Re:Semi-automatic weapons (1)

h4rr4r (612664) | 1 year,29 days | (#43234959)

The AR-15 being 5.56 is what makes it no good for hunting. Get a .308 or better. 5.56 is just too weak for good deer medicine.

Re:Semi-automatic weapons (1)

Anonymous Coward | 1 year,29 days | (#43235197)

The AR-15 being 5.56 is what makes it no good for hunting. Get a .308 or better. 5.56 is just too weak for good deer medicine.

So you assume hunting only refers to bigger game such as deer?

Semi-Automatic? (1)

Anonymous Coward | 1 year,29 days | (#43234315)

I think the summary means fully-automatic, ie: more than one round per trigger pull. Semi-Automatic is pretty standard.

Bad info (0)

Anonymous Coward | 1 year,29 days | (#43234339)

While the article doesn't specify which Federal Firearms License type DefDist acquired, I am not aware of any that separate semi-automatic firearms form others... methinks they are in error.

http://en.wikipedia.org/wiki/Federal_Firearms_License

Time was (1, Insightful)

Stargoat (658863) | 1 year,29 days | (#43234353)

There was a time in this country when if a thing was not illegal, then it was legal. It's amazing, I know, but it is true.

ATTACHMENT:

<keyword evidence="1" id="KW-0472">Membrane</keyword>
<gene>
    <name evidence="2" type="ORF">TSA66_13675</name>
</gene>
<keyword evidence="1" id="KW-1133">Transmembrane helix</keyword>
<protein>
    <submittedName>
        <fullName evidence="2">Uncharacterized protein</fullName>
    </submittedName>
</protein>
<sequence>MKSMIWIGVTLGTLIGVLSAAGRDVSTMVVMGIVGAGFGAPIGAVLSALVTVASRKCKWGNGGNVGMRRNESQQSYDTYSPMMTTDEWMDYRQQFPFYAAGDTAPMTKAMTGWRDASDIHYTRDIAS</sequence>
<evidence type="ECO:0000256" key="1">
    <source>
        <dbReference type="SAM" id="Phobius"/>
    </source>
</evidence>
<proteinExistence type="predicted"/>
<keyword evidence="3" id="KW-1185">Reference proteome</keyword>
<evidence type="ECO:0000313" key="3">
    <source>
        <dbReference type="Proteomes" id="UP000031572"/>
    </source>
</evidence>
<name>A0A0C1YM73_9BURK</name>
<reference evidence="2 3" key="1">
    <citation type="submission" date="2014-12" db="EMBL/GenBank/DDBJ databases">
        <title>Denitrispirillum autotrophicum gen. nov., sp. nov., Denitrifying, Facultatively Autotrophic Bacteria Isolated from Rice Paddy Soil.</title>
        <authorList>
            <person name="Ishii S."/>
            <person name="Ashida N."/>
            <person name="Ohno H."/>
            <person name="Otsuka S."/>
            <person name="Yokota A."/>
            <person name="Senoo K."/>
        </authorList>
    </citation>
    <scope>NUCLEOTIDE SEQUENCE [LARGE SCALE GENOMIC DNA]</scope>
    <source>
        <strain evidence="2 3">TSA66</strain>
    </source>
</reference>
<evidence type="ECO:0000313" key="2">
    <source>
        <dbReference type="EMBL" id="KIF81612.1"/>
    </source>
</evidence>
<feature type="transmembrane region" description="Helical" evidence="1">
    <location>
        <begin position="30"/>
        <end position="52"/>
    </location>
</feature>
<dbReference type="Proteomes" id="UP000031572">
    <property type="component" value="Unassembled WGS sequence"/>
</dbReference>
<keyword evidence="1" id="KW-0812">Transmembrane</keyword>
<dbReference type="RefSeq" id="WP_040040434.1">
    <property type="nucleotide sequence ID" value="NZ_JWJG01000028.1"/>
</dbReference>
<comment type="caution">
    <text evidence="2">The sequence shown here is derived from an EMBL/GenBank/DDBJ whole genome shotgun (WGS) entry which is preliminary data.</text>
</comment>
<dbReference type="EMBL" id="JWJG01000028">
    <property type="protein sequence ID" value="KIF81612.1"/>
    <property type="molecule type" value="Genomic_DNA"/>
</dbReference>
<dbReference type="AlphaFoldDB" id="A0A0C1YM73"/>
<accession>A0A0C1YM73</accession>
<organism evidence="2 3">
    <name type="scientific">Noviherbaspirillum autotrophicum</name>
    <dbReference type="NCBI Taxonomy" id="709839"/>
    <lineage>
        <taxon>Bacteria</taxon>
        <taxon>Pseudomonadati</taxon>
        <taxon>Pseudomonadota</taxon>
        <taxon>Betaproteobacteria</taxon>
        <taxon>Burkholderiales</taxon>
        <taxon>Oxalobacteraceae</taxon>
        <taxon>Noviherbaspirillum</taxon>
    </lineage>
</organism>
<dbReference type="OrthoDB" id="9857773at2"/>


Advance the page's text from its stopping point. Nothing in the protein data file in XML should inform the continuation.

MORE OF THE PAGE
That is no longer the case. And we are all the worse for it.

We can start by ceasing to make guns illegal, repealing the prohibition on marijuana, and removing of some of the more onerous parts of the various ADAs and EPAs.

Re:Time was (1)

gQuigs (913879) | 1 year,29 days | (#43234409)

> There was a time in this country when if a thing was not illegal, then it was legal.

How is that not still the case? In fact, in the summary it basically said 3d printed guns will be legal until something bad happens with them.

Re:Time was (0)

Anonymous Coward | 1 year,29 days | (#43234507)

Monsieur, si yuo n'aime pas ca ici en France, then go back to America.

Re:Time was (0)

Anonymous Coward | 1 year,29 days | (#43235193)

Good luck with that. The right people (aka: the upper caste) are getting WAY too much money from the prisons being full, and fines and arrests being made as much and as fast as is humanly possible.

So you'll achieve your goal when you somehow convince a horde of 1%'ers to want less money. Good luck with that.

North American society is on a path that absolutely cannot be changed without complete collapse... and the upper caste are the ones that dictate if there is complete collapse or not. The single only hope is that an external force pushes the USA to spend vastly even MORE money than it already is, and causes the US dollar to devalue to be worthless. I highly doubt this will occur either in our lives, our children's lives, or their children's lives.